D: No, well, yeah, I was covering their song right and it’s obviously a woman singing it originally, and when she sang it, she was singing the words of someone else still. So when I sang it, I’m still singing the words of someone else so there’s no reason to change the genders. Like the Beatles or pop musicians used to do, if The Beatles would cover a girl group song, they would change the lyrics. But that’s different. In that song by The Knife she is saying the words of what I think is a stalker but yeah I figured that I might get that reaction. But they weren’t singing their own words originally. But on this album, I didn’t totally succeed as I wanted to, I wanted to do a little more with it I wanted to change some lyrics to make it not gender specific because I wanted to make it more inclusive. I wondered if that’s pandering because Jack Kerouac said to never go back and change your words but Jack Kerouac was a kind of a I don’t know, fuck Jack Kerouac, I like him and everything but he said never go back and change your words but I did go back and change some of it so boys or girls listening to it can project and relate however they want.

T: With your previous album Dudesblood, it’s much more relatable: How does a HPV Cowboy and his Glory Hole experiences relate with the lyrics to say Marfa Lights? Where do you get inspired from?

D: Well the one you mentioned, HPV Cowboy, the past two albums right Dudesblood and Two Tough to Live, those were kinda…everything was a joke. I wasn’t wanting to be serious at all and then when I did this one, as I said, I was trying to do like Depeche Mode.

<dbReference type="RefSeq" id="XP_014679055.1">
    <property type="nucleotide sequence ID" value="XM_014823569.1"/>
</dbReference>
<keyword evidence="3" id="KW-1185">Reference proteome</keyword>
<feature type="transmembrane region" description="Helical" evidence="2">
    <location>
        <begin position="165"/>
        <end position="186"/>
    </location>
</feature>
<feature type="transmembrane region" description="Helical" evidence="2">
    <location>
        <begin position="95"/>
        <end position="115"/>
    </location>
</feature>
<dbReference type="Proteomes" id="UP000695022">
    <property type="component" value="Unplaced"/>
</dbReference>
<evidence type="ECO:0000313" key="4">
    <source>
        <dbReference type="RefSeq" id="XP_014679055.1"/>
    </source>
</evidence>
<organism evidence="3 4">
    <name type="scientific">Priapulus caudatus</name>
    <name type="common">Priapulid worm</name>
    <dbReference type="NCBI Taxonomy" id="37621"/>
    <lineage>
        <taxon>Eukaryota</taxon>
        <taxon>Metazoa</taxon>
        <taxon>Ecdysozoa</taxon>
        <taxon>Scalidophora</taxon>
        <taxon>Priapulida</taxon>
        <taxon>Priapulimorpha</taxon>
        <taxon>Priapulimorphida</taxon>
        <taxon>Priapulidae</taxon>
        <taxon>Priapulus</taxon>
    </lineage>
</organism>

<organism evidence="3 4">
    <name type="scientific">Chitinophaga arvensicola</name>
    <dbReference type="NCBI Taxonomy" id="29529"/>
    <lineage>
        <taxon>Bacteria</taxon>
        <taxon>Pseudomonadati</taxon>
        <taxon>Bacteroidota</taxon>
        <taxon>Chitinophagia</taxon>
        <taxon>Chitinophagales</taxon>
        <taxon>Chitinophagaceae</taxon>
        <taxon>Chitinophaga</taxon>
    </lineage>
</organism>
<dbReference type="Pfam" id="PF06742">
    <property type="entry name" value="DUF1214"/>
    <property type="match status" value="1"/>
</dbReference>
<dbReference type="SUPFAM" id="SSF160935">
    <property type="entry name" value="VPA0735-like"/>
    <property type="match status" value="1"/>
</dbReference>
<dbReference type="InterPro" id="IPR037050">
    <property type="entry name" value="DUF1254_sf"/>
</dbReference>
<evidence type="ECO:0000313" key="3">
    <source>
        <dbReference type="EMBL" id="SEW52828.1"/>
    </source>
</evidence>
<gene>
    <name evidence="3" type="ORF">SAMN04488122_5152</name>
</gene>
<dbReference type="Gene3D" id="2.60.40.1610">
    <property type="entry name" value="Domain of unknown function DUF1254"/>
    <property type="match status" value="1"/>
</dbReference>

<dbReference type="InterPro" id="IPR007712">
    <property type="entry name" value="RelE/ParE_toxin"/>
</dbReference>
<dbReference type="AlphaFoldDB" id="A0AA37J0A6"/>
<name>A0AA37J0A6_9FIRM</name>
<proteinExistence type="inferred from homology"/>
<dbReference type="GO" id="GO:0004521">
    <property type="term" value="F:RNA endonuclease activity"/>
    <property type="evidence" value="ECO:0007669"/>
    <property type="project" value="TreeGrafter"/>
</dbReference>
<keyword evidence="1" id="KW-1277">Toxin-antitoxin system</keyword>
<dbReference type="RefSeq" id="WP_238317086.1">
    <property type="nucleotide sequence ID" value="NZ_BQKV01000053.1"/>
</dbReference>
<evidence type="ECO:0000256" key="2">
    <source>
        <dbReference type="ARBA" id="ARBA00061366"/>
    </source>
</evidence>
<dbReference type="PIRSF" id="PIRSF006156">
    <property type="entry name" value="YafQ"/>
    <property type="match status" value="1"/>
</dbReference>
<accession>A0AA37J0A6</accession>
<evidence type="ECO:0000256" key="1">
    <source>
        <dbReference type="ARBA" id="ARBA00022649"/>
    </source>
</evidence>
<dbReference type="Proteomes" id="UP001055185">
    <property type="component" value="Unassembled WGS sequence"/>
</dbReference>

T: How would you define your audience? What kind of people come to see you live?

D: Well there used to be a joke, people buy two of my albums – one for themselves and one for their Dads…it’s always been something that dad’s listen to and it probably still is… a lot of rockabilly dads. That’s my audience. Rockabilly dads and Jack White Stalkers. English rockabilly dudes, rockabilly families. Rockabillies.

T: You’ll be playing at All Tomorrow’s Parties 2.0 in London this year. Do you have any plans to tour in Europe?

D: Yeah doing that again, we’re trying to figure out what we can do as far as clubs and that. I don’t know I’m a bit antagonistic when I play live these days. Your gaydar will definitely go off… I’ll be running around with no shirt, leather pants and like make up on and I’ll shake my ass and stuff. Electronic music you know.

T: So now: Century Plaza, it’s dark, melodic. Great for remixes actually. Have you considered working with a DJ to hit the clubs too?

D: Absolutely, that’s the thing about electronic music you’re making perfect sounding music for metronomes. I would really push isolated vocal tracks if thats what they wanted.

T: How did you start out in music?

D: I just didn’t ever get better at anything else, I tried sports and mechanics and I’m ok in a lot of things I just never really got better at anything else. I never got a raise in any job I’d ever had in any jobs except music… I started getting more gigs, money I started getting better.

T: Alright man, lovely talking to you! That’s a wrap. Thank you for talking to us.

D: Absolutely man, Thank you bye.

Dan Sartain ‘Century Plaza’

New Album, 19th February 2016

One Little Indian/ Rough Trade Distribution


Dan Sartain Artwork



Interview: Torsten Schwick[:]